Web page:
Posted by : Posted on : 21-Apr-2020

Embrace new technology and partner telehealth practices and services for a better health service in the Solomon Islands.

Solomon Islands like the rest of the world was taken by surprise by the advent of the deadly virus we have come to know as Covid-19.

So far the Solomon Islands has successfully kept the virus at bay with effective enforcement measures which will be further advanced in line with the measures already in place in other countries.

Some of those external measures involve the greater use of electronic gateways for financial transactions and monetary dealings.

It has been encouraging in seeing the Government of the Solomon Islands looking to embrace new technology and to be guided by effective practices in external countries designed to keep citizens safe in line with public health.

Last Friday in Honiara the Prime Minister, Manasseh Sogavare spoke about the bilateral relationship between his government and the People’s Republic of China (PRC).

The PM said he was inspired that in a very short period of six month the bilateral relationship had not only developed but made invaluable progress despite the limitations caused by the COVID-19 Pandemic.

I very much hope that in keeping with the move towards embracing new technology and the electronic gateways that have been talked about, a continuing of the flourishing relationship with the PRC will focus on the local health care system and relief for an already over-burdened Ministry of Health and Medical Service.

From a slow-start China has now in place an advanced telehealth care system that, given the expansion of broadband and other telecommunications operations in the Solomon Islands, the Chinese healthcare platform could revolutionize the way health care is provided locally.

What is Telemedicine? The World Health Organization (WHO) has defined telemedicine as, “the delivery of healthcare services, where distance is a critical factor, by all healthcare professionals using information and communication technologies for the exchange of valid information for diagnosis, treatment and prevention of disease and injuries, research and evaluation, and for the continuing education of healthcare providers, all in the interests of advancing the health of individuals and their communities.”

 The word “telemedicine” literally translates to ‘healing at a distance’. It often is used as the umbrella term to encompass health care delivery in addition to other activities such as education, research, health surveillance, and public health promotion.

The allure of telemedicine is in its ability to communicate medical data over a distance.

In India, with the advent of modern information and communication technologies (ICTs), telemedicine is now migrating health care delivery from hospitals and clinics into homes, both nationally and globally.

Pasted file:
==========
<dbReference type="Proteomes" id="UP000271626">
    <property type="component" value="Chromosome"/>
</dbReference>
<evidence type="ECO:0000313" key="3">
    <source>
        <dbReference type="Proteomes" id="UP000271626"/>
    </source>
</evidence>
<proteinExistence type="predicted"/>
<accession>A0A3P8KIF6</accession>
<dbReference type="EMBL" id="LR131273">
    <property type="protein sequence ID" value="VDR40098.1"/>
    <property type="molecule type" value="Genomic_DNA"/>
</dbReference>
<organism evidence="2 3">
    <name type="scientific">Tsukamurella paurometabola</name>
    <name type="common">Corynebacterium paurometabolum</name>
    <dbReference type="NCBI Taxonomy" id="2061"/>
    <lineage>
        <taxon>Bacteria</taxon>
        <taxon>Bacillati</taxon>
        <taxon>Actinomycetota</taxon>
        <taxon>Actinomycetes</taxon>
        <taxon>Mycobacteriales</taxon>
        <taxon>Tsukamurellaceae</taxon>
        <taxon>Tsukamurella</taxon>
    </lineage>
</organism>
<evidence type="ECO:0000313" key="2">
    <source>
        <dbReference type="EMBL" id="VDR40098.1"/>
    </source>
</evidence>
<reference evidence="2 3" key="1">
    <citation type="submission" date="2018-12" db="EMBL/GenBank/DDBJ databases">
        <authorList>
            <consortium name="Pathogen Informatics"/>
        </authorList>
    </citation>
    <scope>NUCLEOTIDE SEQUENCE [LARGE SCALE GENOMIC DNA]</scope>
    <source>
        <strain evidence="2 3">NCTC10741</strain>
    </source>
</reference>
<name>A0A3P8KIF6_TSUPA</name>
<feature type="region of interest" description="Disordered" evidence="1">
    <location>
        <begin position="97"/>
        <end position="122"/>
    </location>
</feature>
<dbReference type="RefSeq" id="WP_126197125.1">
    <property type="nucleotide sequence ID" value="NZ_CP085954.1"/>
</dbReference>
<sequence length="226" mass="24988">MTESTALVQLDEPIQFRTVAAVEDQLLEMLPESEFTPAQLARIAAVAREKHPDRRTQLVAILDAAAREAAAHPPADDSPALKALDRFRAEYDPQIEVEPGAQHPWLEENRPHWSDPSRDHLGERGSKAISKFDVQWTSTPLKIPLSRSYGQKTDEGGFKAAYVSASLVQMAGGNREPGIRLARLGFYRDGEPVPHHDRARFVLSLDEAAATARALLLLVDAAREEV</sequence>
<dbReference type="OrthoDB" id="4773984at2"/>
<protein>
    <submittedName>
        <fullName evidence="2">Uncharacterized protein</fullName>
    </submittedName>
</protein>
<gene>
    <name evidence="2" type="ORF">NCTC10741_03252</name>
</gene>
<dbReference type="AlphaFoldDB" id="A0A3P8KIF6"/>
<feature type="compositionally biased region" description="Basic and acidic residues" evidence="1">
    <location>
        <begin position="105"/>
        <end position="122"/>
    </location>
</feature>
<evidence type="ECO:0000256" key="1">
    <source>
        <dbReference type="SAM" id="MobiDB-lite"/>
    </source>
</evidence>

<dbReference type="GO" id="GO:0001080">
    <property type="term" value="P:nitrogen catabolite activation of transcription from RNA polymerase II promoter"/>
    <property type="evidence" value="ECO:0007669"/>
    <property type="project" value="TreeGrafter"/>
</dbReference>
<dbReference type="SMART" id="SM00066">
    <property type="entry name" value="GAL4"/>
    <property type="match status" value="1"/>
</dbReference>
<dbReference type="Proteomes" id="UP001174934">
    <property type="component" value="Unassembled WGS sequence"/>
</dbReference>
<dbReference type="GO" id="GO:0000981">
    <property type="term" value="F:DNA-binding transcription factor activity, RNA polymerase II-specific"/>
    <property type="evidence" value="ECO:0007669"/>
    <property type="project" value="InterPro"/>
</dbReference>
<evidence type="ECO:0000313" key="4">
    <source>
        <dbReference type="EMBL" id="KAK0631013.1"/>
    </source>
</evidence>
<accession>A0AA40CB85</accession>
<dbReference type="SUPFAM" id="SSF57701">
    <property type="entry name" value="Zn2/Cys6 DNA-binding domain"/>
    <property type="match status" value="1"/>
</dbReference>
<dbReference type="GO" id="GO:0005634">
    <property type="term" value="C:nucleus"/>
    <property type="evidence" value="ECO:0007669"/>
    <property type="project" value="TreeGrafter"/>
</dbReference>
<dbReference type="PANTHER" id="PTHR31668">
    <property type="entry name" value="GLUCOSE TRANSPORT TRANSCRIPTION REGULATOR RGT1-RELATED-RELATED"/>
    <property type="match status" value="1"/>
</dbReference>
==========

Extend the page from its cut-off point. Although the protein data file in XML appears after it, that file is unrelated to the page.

Telehealth differs from telemedicine in that it involves the use of telecommunications and virtual technology to deliver health care outside of traditional health-care facilities. An example would be, virtual home health care, where patients who are chronically ill or the elderly may receive guidance in certain procedures while remaining at home.

In Australia at the present time, Telehealth offers Australians access to essential health services via video or telephone in their home to “support self-isolation and quarantine policies to reduce risk of exposure and spread of COVID-19”.

 “Telehealth has many advantages, including keeping patients safe from possible exposure to the coronavirus that causes COVID-19, improving access to care, cutting healthcare costs, and contributing toward a greener earth by cutting down on car trips to see doctors in their offices. It also offers its own type of personal and lighthearted or even heartwarming connections.”

Tele-health services are proving to be wonders in the field of healthcare.

Telemedicine initiatives are bringing the world closer and distance is no longer so much of a problem

Lack of awareness and acceptance of new technology both by the public and the professionals are holding it back in some countries, unlike in China and in Australia.

Governments are now starting to take a keen interest in developing telemedicine practices resulting in a slow but steady rise in its utilization in public health.

Hopefully in a few years, telemedicine practices will reach their true potential and, perhaps, with China’s help and maybe Australia, telehealth services could transform health care and provisioning in the Solomon Islands.

Most likely not in my lifetime, but one day I would very much hope.

Yours sincerely

Frank Short

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